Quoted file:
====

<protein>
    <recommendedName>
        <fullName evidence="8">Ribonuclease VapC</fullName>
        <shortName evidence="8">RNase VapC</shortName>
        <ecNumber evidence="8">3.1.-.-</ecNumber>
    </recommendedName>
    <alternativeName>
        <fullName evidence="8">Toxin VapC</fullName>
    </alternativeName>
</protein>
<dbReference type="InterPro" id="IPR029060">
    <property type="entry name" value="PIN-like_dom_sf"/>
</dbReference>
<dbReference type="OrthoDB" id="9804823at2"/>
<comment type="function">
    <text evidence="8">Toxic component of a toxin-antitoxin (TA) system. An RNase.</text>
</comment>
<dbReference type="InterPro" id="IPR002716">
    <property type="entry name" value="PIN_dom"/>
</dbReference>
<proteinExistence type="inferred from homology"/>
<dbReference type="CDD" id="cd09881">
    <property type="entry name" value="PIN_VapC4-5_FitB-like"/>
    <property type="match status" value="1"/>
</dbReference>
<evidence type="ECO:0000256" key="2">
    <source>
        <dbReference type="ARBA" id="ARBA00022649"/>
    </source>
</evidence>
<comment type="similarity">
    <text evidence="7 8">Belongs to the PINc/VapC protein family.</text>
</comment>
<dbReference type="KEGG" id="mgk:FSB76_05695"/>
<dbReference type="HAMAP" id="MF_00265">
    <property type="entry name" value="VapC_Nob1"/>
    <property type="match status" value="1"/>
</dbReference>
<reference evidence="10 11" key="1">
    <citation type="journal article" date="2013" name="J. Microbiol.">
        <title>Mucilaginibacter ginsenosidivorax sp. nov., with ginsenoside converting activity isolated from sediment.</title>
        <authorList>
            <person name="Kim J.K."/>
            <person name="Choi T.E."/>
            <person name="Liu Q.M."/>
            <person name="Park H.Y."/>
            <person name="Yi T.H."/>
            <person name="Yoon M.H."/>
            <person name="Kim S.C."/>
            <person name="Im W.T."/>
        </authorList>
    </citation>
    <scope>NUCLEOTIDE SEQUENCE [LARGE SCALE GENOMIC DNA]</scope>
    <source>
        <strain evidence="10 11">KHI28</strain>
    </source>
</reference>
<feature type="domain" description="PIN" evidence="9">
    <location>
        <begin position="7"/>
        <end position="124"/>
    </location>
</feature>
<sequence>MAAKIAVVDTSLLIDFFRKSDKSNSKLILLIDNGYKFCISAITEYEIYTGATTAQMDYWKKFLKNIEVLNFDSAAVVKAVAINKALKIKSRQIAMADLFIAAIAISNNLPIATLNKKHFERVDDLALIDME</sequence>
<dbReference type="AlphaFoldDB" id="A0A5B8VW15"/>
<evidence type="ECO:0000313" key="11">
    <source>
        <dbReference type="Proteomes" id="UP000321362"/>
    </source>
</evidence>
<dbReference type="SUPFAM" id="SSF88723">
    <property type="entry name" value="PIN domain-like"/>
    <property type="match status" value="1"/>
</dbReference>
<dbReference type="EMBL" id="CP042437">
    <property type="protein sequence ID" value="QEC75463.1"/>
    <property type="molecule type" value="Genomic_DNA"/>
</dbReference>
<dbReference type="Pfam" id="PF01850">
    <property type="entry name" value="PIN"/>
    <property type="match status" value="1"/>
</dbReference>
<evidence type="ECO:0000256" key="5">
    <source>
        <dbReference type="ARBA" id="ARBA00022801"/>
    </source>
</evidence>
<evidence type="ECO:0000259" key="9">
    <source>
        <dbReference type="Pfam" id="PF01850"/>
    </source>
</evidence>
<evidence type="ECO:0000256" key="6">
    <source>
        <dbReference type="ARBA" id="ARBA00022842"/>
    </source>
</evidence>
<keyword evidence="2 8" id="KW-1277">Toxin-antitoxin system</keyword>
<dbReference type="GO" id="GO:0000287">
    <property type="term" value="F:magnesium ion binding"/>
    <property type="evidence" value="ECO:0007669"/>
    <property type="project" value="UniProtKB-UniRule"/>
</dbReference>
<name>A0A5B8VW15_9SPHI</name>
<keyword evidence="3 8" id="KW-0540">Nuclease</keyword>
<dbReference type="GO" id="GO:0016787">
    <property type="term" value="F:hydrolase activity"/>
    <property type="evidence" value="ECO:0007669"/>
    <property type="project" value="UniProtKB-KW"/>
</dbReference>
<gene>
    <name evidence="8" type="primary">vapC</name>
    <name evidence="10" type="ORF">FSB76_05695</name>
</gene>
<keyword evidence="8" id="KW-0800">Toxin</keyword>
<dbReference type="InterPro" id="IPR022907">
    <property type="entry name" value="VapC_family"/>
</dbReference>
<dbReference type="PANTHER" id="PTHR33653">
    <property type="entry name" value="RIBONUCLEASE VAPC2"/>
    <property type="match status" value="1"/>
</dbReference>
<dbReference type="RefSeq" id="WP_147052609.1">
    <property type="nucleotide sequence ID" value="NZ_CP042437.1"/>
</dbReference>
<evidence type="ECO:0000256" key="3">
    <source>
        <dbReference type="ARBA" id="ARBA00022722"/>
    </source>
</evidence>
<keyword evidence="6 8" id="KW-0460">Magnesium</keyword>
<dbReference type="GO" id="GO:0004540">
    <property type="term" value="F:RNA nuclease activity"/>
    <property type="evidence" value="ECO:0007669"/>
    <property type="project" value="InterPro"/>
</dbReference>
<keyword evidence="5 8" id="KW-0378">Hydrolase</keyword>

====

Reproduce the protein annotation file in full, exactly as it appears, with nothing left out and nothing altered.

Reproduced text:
<protein>
    <recommendedName>
        <fullName evidence="8">Ribonuclease VapC</fullName>
        <shortName evidence="8">RNase VapC</shortName>
        <ecNumber evidence="8">3.1.-.-</ecNumber>
    </recommendedName>
    <alternativeName>
        <fullName evidence="8">Toxin VapC</fullName>
    </alternativeName>
</protein>
<dbReference type="InterPro" id="IPR029060">
    <property type="entry name" value="PIN-like_dom_sf"/>
</dbReference>
<dbReference type="OrthoDB" id="9804823at2"/>
<comment type="function">
    <text evidence="8">Toxic component of a toxin-antitoxin (TA) system. An RNase.</text>
</comment>
<dbReference type="InterPro" id="IPR002716">
    <property type="entry name" value="PIN_dom"/>
</dbReference>
<proteinExistence type="inferred from homology"/>
<dbReference type="CDD" id="cd09881">
    <property type="entry name" value="PIN_VapC4-5_FitB-like"/>
    <property type="match status" value="1"/>
</dbReference>
<evidence type="ECO:0000256" key="2">
    <source>
        <dbReference type="ARBA" id="ARBA00022649"/>
    </source>
</evidence>
<comment type="similarity">
    <text evidence="7 8">Belongs to the PINc/VapC protein family.</text>
</comment>
<dbReference type="KEGG" id="mgk:FSB76_05695"/>
<dbReference type="HAMAP" id="MF_00265">
    <property type="entry name" value="VapC_Nob1"/>
    <property type="match status" value="1"/>
</dbReference>
<reference evidence="10 11" key="1">
    <citation type="journal article" date="2013" name="J. Microbiol.">
        <title>Mucilaginibacter ginsenosidivorax sp. nov., with ginsenoside converting activity isolated from sediment.</title>
        <authorList>
            <person name="Kim J.K."/>
            <person name="Choi T.E."/>
            <person name="Liu Q.M."/>
            <person name="Park H.Y."/>
            <person name="Yi T.H."/>
            <person name="Yoon M.H."/>
            <person name="Kim S.C."/>
            <person name="Im W.T."/>
        </authorList>
    </citation>
    <scope>NUCLEOTIDE SEQUENCE [LARGE SCALE GENOMIC DNA]</scope>
    <source>
        <strain evidence="10 11">KHI28</strain>
    </source>
</reference>
<feature type="domain" description="PIN" evidence="9">
    <location>
        <begin position="7"/>
        <end position="124"/>
    </location>
</feature>
<sequence>MAAKIAVVDTSLLIDFFRKSDKSNSKLILLIDNGYKFCISAITEYEIYTGATTAQMDYWKKFLKNIEVLNFDSAAVVKAVAINKALKIKSRQIAMADLFIAAIAISNNLPIATLNKKHFERVDDLALIDME</sequence>
<dbReference type="AlphaFoldDB" id="A0A5B8VW15"/>
<evidence type="ECO:0000313" key="11">
    <source>
        <dbReference type="Proteomes" id="UP000321362"/>
    </source>
</evidence>
<dbReference type="SUPFAM" id="SSF88723">
    <property type="entry name" value="PIN domain-like"/>
    <property type="match status" value="1"/>
</dbReference>
<dbReference type="EMBL" id="CP042437">
    <property type="protein sequence ID" value="QEC75463.1"/>
    <property type="molecule type" value="Genomic_DNA"/>
</dbReference>
<dbReference type="Pfam" id="PF01850">
    <property type="entry name" value="PIN"/>
    <property type="match status" value="1"/>
</dbReference>
<evidence type="ECO:0000256" key="5">
    <source>
        <dbReference type="ARBA" id="ARBA00022801"/>
    </source>
</evidence>
<evidence type="ECO:0000259" key="9">
    <source>
        <dbReference type="Pfam" id="PF01850"/>
    </source>
</evidence>
<evidence type="ECO:0000256" key="6">
    <source>
        <dbReference type="ARBA" id="ARBA00022842"/>
    </source>
</evidence>
<keyword evidence="2 8" id="KW-1277">Toxin-antitoxin system</keyword>
<dbReference type="GO" id="GO:0000287">
    <property type="term" value="F:magnesium ion binding"/>
    <property type="evidence" value="ECO:0007669"/>
    <property type="project" value="UniProtKB-UniRule"/>
</dbReference>
<name>A0A5B8VW15_9SPHI</name>
<keyword evidence="3 8" id="KW-0540">Nuclease</keyword>
<dbReference type="GO" id="GO:0016787">
    <property type="term" value="F:hydrolase activity"/>
    <property type="evidence" value="ECO:0007669"/>
    <property type="project" value="UniProtKB-KW"/>
</dbReference>
<gene>
    <name evidence="8" type="primary">vapC</name>
    <name evidence="10" type="ORF">FSB76_05695</name>
</gene>
<keyword evidence="8" id="KW-0800">Toxin</keyword>
<dbReference type="InterPro" id="IPR022907">
    <property type="entry name" value="VapC_family"/>
</dbReference>
<dbReference type="PANTHER" id="PTHR33653">
    <property type="entry name" value="RIBONUCLEASE VAPC2"/>
    <property type="match status" value="1"/>
</dbReference>
<dbReference type="RefSeq" id="WP_147052609.1">
    <property type="nucleotide sequence ID" value="NZ_CP042437.1"/>
</dbReference>
<evidence type="ECO:0000256" key="3">
    <source>
        <dbReference type="ARBA" id="ARBA00022722"/>
    </source>
</evidence>
<keyword evidence="6 8" id="KW-0460">Magnesium</keyword>
<dbReference type="GO" id="GO:0004540">
    <property type="term" value="F:RNA nuclease activity"/>
    <property type="evidence" value="ECO:0007669"/>
    <property type="project" value="InterPro"/>
</dbReference>
<keyword evidence="5 8" id="KW-0378">Hydrolase</keyword>